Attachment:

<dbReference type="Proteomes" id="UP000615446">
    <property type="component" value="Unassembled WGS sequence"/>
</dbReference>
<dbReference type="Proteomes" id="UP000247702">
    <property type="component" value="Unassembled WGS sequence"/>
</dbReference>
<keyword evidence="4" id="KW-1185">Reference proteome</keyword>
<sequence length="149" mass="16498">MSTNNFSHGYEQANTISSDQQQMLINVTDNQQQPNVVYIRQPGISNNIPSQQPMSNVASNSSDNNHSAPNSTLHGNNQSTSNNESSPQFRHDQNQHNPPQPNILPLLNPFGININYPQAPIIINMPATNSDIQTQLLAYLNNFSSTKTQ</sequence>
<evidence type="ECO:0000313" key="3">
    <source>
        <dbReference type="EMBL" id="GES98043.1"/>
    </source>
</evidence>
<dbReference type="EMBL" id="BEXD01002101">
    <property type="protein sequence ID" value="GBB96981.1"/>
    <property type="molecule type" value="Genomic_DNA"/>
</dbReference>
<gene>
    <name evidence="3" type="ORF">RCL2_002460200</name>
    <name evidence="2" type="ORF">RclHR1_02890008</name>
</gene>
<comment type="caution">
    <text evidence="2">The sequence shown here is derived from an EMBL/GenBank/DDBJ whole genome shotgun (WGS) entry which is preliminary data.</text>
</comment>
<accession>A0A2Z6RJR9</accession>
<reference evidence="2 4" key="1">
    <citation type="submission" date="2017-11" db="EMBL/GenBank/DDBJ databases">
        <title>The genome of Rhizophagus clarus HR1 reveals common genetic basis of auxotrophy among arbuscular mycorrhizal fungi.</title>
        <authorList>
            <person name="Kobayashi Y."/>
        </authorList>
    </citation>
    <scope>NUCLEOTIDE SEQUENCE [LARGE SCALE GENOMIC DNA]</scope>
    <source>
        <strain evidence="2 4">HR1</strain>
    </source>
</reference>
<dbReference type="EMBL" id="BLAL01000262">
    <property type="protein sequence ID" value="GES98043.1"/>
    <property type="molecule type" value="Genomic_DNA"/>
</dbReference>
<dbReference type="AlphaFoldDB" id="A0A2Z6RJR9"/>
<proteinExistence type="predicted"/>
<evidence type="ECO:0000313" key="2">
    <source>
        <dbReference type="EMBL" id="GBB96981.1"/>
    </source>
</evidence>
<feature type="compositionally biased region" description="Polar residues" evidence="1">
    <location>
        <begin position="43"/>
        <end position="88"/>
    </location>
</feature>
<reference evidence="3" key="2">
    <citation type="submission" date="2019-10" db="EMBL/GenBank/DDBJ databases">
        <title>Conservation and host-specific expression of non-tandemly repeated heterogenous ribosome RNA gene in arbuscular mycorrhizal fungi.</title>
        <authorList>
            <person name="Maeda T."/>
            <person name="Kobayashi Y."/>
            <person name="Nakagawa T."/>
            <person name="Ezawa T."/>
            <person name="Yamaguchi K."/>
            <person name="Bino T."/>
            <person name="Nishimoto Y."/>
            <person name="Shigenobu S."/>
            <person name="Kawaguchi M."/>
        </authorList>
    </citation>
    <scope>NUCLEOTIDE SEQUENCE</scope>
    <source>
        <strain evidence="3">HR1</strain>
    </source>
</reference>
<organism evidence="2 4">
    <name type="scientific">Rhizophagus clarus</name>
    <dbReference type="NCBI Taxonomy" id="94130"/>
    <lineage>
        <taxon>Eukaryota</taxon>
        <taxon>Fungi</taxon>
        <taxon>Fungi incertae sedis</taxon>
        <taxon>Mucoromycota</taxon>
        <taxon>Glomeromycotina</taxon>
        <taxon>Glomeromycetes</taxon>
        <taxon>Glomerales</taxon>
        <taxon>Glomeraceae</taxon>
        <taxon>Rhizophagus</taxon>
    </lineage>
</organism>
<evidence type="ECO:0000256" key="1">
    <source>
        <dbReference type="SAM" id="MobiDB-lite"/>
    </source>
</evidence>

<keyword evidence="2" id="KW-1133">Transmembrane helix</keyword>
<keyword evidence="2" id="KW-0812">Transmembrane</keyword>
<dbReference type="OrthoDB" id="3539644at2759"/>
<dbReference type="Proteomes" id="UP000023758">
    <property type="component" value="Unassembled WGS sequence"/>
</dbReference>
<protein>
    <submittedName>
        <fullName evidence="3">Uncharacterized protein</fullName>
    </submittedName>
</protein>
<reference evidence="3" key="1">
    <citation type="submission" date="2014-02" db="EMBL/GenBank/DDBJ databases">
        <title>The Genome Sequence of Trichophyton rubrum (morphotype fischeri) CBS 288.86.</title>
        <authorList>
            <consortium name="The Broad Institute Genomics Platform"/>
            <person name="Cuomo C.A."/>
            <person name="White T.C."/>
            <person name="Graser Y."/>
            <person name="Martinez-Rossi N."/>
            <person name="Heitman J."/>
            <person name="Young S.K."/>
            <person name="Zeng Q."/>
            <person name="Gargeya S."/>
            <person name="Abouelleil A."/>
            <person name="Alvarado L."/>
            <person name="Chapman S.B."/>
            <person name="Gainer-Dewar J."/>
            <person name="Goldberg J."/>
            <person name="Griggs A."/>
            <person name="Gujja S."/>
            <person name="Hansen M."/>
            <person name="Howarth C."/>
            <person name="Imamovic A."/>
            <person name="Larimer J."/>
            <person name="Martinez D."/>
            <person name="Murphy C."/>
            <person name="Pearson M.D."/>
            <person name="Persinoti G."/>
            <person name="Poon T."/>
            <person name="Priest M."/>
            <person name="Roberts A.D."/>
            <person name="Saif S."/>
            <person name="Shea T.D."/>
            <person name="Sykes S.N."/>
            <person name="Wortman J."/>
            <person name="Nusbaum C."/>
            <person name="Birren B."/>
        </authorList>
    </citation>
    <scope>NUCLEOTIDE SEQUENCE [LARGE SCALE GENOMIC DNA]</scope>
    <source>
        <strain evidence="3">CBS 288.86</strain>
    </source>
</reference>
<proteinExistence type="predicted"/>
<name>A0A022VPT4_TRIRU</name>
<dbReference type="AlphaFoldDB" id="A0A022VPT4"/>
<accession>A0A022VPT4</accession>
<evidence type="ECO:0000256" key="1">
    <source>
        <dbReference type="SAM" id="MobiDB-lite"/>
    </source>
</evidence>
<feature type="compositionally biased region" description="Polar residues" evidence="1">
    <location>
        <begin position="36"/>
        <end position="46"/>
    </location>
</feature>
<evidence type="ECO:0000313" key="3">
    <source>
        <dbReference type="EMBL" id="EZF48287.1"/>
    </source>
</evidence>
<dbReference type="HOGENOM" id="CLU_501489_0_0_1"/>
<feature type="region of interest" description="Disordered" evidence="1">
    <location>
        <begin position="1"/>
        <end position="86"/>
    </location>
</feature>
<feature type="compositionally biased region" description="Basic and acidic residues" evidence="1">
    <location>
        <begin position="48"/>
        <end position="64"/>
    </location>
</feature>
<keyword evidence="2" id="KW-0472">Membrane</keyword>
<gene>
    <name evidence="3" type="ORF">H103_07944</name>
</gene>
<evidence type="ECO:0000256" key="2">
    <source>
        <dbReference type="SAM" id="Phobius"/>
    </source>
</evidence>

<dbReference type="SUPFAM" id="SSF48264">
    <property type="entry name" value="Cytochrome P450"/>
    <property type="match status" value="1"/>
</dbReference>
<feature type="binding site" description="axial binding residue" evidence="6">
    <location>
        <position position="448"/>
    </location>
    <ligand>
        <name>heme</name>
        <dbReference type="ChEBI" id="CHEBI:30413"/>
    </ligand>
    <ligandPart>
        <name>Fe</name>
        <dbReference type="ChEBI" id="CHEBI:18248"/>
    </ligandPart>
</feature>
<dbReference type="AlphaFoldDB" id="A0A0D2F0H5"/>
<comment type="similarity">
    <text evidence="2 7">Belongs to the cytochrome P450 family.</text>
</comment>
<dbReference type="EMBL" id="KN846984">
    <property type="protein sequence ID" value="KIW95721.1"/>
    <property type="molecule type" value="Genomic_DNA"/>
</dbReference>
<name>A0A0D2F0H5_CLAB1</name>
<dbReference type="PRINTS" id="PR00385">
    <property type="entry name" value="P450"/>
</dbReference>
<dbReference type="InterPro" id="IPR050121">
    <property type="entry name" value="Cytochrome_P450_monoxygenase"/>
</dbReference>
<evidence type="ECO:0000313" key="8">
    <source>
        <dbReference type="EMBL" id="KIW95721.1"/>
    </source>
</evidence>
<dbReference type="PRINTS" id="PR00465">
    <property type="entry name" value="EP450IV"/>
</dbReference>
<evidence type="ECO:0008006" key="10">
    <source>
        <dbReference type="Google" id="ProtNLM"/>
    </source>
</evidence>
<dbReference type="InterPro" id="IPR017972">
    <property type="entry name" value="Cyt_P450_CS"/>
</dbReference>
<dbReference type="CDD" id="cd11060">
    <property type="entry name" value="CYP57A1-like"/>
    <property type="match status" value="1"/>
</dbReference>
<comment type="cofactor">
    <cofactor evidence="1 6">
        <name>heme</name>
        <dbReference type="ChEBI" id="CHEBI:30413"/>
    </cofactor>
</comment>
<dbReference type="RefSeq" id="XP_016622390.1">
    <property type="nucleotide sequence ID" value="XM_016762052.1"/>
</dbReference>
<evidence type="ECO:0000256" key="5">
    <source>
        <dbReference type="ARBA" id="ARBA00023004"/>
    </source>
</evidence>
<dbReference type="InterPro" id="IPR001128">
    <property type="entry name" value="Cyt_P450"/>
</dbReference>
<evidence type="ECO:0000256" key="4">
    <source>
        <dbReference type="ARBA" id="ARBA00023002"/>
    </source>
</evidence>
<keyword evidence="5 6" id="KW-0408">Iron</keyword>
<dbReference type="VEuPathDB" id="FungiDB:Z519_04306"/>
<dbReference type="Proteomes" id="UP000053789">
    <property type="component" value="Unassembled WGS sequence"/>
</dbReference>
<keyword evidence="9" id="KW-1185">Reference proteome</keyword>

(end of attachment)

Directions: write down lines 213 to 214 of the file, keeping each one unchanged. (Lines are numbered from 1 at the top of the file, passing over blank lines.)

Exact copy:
<dbReference type="EMBL" id="KN846984">
    <property type="protein sequence ID" value="KIW95721.1"/>